SIUE and others reached out to the Illinois Capital Development Board, which contracts and pays for the work. SIUE was insistent that enough money be made available to finish the auditoriums, which were scheduled to be used not just by science majors but by every student needing science credits toward general studies. Students in the nursing and pharmacy and engineering programs also need the space.
    “They worked with us,” he said of CBD. “The agreement allowed SIUE to front the money for the auditorium renovation. In the event the funding got turned back on, we would get reimbursed.”
    He added: “As much as was needed” was key to the negotiations. The university ended up fronting $648,395 and finishing the auditoriums — but nothing else, for a year and a half, while budget talks at the state level went nowhere.
    Walker likes to think of the project as three wings. The A wing is for offices. The B wing is for auditoriums and the C wing for the labs and classrooms.
    “The A and C wings remained on hold, while the B wing we could continue to use,” he said. “I had people in temporary spaces for offices and classrooms elsewhere on campus.”
    As things dragged on, the project site got to looking a little rough.
    “It was a year and a half.  It was boarded up with construction fences around it and grass growing behind them. Construction materials sitting on the ground. It looked awful,” he said.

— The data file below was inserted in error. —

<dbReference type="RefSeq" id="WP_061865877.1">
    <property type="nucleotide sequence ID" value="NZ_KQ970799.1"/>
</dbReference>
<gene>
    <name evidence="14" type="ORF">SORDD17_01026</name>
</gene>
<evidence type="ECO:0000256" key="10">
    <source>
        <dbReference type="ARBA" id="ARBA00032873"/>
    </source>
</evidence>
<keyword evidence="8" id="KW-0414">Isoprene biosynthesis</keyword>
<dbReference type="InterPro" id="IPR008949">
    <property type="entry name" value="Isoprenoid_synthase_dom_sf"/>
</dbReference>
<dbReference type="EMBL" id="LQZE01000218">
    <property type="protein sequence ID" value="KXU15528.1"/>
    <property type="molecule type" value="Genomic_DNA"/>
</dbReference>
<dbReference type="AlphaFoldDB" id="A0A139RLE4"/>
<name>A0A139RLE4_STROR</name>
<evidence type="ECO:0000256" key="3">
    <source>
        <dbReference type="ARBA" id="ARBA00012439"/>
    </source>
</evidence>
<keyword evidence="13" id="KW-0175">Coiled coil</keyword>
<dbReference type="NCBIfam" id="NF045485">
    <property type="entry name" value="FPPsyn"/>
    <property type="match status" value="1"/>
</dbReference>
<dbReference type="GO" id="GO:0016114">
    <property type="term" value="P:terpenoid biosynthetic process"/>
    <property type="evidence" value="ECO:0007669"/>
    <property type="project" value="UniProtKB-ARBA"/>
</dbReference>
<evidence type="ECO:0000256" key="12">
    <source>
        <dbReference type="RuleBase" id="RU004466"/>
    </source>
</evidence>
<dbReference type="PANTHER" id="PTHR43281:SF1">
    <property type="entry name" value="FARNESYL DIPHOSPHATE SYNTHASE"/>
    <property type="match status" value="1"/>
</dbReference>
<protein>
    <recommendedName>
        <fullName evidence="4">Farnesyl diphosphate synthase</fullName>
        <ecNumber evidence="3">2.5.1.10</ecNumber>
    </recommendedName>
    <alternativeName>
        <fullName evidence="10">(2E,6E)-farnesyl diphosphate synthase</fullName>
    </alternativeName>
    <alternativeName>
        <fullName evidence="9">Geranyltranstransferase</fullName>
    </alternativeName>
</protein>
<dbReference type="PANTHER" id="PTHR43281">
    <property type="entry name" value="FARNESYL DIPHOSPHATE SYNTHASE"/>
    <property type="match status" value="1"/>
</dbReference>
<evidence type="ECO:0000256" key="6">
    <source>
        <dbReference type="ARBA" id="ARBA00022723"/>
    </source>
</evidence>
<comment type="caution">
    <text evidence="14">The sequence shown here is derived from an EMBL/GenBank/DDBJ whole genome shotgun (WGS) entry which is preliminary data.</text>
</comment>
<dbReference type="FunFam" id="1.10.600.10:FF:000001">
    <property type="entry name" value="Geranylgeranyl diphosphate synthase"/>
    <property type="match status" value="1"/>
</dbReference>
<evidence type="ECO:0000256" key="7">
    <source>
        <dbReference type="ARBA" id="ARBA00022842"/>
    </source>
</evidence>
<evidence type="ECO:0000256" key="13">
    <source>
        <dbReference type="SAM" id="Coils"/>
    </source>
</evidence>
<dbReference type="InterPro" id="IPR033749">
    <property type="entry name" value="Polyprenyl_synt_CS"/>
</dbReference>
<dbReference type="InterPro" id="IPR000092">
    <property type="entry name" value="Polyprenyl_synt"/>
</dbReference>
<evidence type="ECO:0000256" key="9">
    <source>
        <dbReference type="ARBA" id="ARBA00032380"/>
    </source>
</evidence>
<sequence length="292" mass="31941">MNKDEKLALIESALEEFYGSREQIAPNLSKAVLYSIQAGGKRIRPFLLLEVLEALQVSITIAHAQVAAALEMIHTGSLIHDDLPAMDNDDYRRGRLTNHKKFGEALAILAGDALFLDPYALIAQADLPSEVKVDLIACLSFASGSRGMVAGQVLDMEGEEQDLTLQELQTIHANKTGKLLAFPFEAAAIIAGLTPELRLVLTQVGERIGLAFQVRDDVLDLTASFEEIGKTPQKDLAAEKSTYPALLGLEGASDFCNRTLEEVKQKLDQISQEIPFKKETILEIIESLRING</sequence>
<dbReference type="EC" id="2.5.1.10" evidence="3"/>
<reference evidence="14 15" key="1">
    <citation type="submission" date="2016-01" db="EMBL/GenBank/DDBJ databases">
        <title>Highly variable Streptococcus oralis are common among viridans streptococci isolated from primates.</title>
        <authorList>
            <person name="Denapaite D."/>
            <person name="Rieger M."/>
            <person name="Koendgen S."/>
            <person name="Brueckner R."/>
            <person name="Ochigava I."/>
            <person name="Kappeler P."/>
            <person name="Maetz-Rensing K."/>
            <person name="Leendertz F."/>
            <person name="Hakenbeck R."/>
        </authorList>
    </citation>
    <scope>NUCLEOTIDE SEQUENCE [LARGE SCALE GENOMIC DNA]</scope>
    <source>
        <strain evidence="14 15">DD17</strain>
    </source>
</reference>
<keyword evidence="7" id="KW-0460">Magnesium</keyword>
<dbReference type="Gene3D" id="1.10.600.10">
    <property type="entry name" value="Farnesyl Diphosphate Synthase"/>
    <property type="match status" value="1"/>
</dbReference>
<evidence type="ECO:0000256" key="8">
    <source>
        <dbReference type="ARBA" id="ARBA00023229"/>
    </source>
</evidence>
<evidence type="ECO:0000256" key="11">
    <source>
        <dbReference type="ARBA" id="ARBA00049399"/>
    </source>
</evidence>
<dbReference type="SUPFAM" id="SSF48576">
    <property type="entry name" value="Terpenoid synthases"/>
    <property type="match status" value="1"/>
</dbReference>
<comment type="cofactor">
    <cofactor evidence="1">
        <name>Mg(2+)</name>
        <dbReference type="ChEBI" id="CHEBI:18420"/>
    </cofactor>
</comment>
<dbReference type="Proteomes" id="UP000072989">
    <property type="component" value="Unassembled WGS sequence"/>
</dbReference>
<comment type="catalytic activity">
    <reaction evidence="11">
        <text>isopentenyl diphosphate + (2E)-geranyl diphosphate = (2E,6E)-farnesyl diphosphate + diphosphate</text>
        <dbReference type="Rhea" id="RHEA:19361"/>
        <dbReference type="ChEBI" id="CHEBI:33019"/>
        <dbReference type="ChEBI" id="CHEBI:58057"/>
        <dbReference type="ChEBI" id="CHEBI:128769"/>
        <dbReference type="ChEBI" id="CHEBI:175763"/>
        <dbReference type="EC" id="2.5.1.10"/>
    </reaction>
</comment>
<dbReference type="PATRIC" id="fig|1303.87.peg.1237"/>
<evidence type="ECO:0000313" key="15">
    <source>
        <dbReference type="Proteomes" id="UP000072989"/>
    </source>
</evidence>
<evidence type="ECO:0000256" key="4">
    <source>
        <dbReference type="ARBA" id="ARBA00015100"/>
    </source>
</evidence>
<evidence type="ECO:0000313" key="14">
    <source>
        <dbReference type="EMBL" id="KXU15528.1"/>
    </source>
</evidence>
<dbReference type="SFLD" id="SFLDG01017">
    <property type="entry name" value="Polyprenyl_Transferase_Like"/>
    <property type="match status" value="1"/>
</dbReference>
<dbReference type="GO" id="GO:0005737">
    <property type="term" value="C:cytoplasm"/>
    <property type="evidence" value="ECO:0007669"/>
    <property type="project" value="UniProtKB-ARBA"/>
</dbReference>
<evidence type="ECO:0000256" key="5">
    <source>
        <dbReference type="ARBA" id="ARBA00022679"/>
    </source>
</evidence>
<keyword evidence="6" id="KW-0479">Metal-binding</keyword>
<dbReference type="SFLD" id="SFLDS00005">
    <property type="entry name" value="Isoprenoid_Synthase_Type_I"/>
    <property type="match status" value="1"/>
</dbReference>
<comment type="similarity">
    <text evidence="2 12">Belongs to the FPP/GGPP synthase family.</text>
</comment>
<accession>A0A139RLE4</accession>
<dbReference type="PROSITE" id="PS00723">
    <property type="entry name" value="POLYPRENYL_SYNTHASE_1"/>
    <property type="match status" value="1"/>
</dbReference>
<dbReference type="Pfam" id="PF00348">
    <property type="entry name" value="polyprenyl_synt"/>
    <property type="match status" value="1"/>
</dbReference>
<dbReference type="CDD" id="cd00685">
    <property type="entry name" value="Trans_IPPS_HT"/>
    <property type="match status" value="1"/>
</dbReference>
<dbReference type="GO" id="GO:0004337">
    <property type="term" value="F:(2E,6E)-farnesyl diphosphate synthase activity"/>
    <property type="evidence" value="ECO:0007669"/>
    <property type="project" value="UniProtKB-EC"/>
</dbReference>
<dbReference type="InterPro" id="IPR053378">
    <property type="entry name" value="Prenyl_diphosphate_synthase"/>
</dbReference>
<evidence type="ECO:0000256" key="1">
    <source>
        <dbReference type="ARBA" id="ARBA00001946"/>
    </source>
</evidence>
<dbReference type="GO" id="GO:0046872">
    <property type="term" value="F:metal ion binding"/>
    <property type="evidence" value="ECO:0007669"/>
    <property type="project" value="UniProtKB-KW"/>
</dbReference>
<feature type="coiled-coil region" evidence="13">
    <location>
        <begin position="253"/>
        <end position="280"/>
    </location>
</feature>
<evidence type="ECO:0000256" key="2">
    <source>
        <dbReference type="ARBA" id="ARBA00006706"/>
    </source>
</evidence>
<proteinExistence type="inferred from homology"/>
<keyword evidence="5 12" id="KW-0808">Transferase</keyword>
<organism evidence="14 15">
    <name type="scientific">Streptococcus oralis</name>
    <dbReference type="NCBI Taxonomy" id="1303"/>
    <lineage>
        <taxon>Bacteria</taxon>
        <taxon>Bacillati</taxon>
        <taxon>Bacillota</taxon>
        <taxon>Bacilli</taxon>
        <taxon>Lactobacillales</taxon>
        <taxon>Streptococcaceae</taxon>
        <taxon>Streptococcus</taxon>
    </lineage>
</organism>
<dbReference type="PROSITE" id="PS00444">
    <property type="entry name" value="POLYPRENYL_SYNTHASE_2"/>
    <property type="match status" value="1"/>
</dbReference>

CDB was consulting with its own lawyers trying to figure out what to do and there was no guarantee that the money would ever be forthcoming. No one knew what the legislature would do.
    SIUE recognized it was taking a risk, but felt secure enough in its decision to move forward.
    “We thought surely it would be a small risk because we couldn’t be the only ones out there with half-built buildings,” Walker remembers.
    SIUE finally did get a check, about two months after the state approved a budget in August of 2017.
    Walker credits Sen. Bill Haine, D-Alton, — Evelyn Bowles’ successor in office — with getting SIUE on the list for projection completion when the funding was turned back on.
    “The biggest obstacle really, beyond getting the initial construction money, was when we hit the budget impasse,” Walker said. “Other than the funding issue the science complex projects have gone along very well.”
    The building is just about done. The B wing is in full working order. The A wing will be ready for faculty to move in as soon as the semester is over in the spring.
    Some faculty may want to move in sooner, and “we can make that happen,” he said.
    The renovation includes all of the building’s utility systems as well as reprogramming the spaces for offices, classrooms and laboratories, installing fire suppression and meeting ADA compliance requirements. Seismic safety work also was done, with exterior bracing designed to blend in.
    Some classes will begin in January and the rest will begin in August.
    “We don’t have the furniture or the IT completed but that should finish off in the next month and a half,” Walker said.
    The state appropriations included $874,000 for building equipment.
    Ceremonies to dedicate the building will probably take place in the fall, he said.